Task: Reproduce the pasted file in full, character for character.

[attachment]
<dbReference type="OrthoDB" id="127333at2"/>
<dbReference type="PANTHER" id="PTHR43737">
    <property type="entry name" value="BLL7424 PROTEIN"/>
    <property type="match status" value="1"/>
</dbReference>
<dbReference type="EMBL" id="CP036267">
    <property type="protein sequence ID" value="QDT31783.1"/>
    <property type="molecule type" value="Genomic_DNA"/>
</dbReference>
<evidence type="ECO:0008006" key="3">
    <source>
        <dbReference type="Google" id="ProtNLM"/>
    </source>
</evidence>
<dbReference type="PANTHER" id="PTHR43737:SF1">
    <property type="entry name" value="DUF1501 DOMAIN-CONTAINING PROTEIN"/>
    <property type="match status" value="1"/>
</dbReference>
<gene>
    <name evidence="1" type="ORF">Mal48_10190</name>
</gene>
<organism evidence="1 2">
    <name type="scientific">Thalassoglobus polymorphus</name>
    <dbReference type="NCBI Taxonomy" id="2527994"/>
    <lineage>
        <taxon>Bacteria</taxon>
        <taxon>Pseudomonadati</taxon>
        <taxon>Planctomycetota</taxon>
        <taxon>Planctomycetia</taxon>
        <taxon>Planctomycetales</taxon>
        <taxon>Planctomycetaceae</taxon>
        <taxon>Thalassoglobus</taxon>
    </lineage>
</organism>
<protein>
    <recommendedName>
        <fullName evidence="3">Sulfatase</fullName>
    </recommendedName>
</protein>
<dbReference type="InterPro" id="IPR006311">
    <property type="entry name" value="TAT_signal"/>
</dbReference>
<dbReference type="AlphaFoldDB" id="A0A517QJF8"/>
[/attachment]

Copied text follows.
<dbReference type="OrthoDB" id="127333at2"/>
<dbReference type="PANTHER" id="PTHR43737">
    <property type="entry name" value="BLL7424 PROTEIN"/>
    <property type="match status" value="1"/>
</dbReference>
<dbReference type="EMBL" id="CP036267">
    <property type="protein sequence ID" value="QDT31783.1"/>
    <property type="molecule type" value="Genomic_DNA"/>
</dbReference>
<evidence type="ECO:0008006" key="3">
    <source>
        <dbReference type="Google" id="ProtNLM"/>
    </source>
</evidence>
<dbReference type="PANTHER" id="PTHR43737:SF1">
    <property type="entry name" value="DUF1501 DOMAIN-CONTAINING PROTEIN"/>
    <property type="match status" value="1"/>
</dbReference>
<gene>
    <name evidence="1" type="ORF">Mal48_10190</name>
</gene>
<organism evidence="1 2">
    <name type="scientific">Thalassoglobus polymorphus</name>
    <dbReference type="NCBI Taxonomy" id="2527994"/>
    <lineage>
        <taxon>Bacteria</taxon>
        <taxon>Pseudomonadati</taxon>
        <taxon>Planctomycetota</taxon>
        <taxon>Planctomycetia</taxon>
        <taxon>Planctomycetales</taxon>
        <taxon>Planctomycetaceae</taxon>
        <taxon>Thalassoglobus</taxon>
    </lineage>
</organism>
<protein>
    <recommendedName>
        <fullName evidence="3">Sulfatase</fullName>
    </recommendedName>
</protein>
<dbReference type="InterPro" id="IPR006311">
    <property type="entry name" value="TAT_signal"/>
</dbReference>
<dbReference type="AlphaFoldDB" id="A0A517QJF8"/>